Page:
In our Why Chirp? series, we’ll explore some of the qualitative, quantitative, and innovation methodologies we offer and how multi-phase, mixed-methodology research forwards our clients’ objectives. This month, we’re talking online communities with our qualitative researchers.
What is an Online Community?
Think of an online community like a digital diary of sorts in which consumers are asked to respond to questions or prompts so they can share their opinions, perceptions, or feelings about a pre-determined topic. Online communities are crafted to be more interactive, which may mean showing the consumer images or videos they are asked to review, asking them to sort items, or having them make a chart or drawing and upload it. Consumers typically complete these activities over a span of several days and can complete them at any point in their day.
What makes online communities different from other qualitative methodologies?
With online communities, consumers can respond to questions and prompts on their own time, and they can take as much time as they need to really consider their response. The output from a community is highly visual and can express consumer sentiment in a richer, multidimensional way that a written question and typed response just can’t. Depending on the objective of the research, consumers will either complete activities independently or be given the opportunity to read and respond to the other participants’ work. Moderators can also ask follow-up questions, probe interesting responses and get feedback from clients as the community comes together.
Can you give me an example?
Sure! Consumers may be asked to upload images of the products they currently have in their pantry and tell us why they are purchasing these products, how often, and where they go to purchase them, or may be asked to upload a video showing us one of their favorite beauty products, how they use it, and why they would recommend it. Because consumers have fun completing them, they are often compelling and highly insightful responses.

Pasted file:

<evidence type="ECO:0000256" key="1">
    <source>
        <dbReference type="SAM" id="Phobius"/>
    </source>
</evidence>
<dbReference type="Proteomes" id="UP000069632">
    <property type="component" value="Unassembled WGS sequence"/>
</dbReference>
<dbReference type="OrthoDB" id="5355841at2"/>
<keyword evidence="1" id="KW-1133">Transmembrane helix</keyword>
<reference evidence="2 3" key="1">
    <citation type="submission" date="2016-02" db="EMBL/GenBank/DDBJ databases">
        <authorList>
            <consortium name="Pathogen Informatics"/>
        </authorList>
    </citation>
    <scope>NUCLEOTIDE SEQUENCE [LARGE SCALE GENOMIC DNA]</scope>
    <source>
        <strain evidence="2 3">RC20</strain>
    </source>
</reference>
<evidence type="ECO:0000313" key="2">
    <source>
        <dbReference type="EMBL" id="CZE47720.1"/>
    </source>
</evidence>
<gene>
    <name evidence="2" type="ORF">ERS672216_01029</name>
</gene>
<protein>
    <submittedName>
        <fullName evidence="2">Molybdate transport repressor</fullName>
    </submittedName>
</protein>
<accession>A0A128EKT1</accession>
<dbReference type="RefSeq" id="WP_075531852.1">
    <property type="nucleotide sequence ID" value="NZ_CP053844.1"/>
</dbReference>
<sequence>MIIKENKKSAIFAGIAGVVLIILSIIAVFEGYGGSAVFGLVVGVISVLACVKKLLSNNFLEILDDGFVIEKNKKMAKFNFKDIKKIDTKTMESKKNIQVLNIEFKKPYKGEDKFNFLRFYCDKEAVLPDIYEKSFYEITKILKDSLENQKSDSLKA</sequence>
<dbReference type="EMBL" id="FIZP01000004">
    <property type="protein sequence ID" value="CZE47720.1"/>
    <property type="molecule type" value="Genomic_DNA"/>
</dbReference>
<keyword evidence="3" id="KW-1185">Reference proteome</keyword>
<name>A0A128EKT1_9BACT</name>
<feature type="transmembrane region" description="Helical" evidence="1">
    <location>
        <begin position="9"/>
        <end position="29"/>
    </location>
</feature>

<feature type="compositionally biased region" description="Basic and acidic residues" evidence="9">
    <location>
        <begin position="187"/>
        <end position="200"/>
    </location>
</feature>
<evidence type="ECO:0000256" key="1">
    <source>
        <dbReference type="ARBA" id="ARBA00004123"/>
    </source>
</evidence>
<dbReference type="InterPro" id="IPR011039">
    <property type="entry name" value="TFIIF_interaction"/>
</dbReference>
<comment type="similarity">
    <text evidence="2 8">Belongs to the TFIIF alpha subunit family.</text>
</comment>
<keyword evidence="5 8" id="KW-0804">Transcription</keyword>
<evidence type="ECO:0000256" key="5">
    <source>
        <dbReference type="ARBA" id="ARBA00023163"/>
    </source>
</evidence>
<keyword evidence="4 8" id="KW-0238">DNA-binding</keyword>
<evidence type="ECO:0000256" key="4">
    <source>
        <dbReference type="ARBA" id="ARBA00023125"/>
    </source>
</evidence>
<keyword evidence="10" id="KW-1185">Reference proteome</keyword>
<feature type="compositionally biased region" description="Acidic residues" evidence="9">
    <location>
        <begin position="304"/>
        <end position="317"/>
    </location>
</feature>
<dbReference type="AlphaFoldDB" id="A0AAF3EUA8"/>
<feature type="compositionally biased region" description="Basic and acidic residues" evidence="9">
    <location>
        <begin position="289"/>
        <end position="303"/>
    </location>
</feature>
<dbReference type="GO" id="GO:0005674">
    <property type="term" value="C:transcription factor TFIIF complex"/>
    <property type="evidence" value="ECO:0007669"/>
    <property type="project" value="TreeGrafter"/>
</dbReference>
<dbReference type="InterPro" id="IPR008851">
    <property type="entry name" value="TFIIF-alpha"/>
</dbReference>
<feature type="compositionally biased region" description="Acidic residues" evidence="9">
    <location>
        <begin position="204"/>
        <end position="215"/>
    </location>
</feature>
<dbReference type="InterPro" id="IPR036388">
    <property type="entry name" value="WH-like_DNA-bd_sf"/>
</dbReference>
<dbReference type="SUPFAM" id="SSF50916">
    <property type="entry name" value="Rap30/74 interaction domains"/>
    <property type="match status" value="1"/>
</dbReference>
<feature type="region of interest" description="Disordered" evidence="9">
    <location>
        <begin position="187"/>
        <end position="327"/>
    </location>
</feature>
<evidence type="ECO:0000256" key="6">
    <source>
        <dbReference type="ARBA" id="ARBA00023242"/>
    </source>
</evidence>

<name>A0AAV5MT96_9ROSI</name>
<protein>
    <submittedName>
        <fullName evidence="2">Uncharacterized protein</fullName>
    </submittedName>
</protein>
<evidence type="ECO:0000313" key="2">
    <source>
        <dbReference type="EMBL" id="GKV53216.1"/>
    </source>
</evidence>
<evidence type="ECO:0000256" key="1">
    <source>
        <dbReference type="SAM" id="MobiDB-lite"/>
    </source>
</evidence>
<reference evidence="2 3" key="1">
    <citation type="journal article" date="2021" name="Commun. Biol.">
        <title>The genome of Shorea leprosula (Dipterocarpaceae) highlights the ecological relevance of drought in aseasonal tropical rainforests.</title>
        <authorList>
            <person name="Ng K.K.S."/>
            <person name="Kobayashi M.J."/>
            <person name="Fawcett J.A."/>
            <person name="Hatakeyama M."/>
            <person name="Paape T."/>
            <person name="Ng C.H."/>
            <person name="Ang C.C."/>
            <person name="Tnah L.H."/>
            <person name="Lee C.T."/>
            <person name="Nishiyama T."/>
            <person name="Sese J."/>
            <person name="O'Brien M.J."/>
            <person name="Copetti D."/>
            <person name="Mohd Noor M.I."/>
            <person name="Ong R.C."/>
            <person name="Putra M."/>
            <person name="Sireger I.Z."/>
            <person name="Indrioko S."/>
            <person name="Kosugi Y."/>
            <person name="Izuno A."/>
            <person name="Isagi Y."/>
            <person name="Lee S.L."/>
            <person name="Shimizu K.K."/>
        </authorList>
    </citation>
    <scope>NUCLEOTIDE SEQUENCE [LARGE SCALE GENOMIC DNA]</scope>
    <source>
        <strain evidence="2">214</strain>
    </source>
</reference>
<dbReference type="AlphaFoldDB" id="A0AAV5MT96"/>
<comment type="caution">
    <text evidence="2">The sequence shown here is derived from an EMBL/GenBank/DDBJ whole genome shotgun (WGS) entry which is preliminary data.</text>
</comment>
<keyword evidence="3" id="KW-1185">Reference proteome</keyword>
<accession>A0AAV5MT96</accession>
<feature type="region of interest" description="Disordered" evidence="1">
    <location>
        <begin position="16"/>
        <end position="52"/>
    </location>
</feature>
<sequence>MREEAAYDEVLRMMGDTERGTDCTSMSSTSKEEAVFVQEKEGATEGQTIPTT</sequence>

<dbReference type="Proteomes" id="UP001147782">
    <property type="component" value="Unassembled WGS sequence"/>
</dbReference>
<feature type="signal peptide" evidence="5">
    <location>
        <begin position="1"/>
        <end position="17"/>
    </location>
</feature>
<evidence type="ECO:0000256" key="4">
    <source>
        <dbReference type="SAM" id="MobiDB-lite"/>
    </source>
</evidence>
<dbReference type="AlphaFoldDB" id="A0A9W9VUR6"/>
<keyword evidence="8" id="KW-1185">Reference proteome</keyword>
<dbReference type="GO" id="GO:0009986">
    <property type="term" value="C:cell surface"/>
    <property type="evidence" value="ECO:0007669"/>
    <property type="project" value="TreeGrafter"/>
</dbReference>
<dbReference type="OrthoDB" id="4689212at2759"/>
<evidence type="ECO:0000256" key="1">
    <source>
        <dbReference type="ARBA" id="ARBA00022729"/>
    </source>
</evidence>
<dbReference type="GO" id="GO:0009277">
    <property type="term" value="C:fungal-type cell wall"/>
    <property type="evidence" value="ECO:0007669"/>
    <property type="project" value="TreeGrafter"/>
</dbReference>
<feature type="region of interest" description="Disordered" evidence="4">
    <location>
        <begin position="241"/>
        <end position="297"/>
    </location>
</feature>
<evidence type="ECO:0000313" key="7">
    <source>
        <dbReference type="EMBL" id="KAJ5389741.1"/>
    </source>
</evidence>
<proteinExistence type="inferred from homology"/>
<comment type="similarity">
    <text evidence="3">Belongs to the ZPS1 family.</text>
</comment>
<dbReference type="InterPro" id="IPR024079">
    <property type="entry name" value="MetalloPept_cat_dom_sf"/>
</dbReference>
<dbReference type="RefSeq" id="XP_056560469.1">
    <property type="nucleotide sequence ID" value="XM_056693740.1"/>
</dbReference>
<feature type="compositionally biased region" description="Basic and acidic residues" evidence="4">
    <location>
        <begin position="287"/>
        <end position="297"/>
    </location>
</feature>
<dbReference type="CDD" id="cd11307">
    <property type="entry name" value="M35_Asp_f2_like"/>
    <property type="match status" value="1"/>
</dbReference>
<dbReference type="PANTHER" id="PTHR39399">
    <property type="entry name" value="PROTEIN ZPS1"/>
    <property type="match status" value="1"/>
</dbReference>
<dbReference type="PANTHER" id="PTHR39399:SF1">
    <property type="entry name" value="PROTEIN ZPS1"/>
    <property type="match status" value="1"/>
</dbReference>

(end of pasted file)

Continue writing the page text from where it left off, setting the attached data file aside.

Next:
What are the unique challenges?
Unlike a focus group in which the discussion is happening all at once in real time, consumers complete activities when it’s convenient for them, so online community responses are not always immediate and may be spread out across the length of the community. And because activities are crafted specifically to elicit a more creative output, findings from each activity can be somewhat abstract and “squiggly” initially. Our researchers always take care to analyze the findings as a whole to determine actionable insights and avoid reading too deeply into any one participant’s response or experience, taking all responses into account to determine the broader findings.
What can clients expect from the process?
They should expect to discuss key research objectives that will be translated into an activity guide – similar to a discussion guide, but outlining the activities and tasks consumers will complete over a series of days. Clients will also have access to a virtual backroom in which they will be able to view responses in real time and leave comments and probes that cannot be seen by consumers. After the community is fielded, a report will be created that includes insights and recommendations along with examples of the creative output from consumers.
Why choose Chirp?
Chirp has extensive experience building online communities and tailoring activities to unique research objectives. This wealth of experience allows us to draw on all the functions and features online communities have to offer. Working as a partner, Chirp is able to walk clients through the process of an online community with ease and understanding, helping clients learn how to easily review responses. Most importantly, our qualitative analysts understand how specific activities can be used to elicit meaningful responses and outputs to craft strategic insights and actionable takeaways.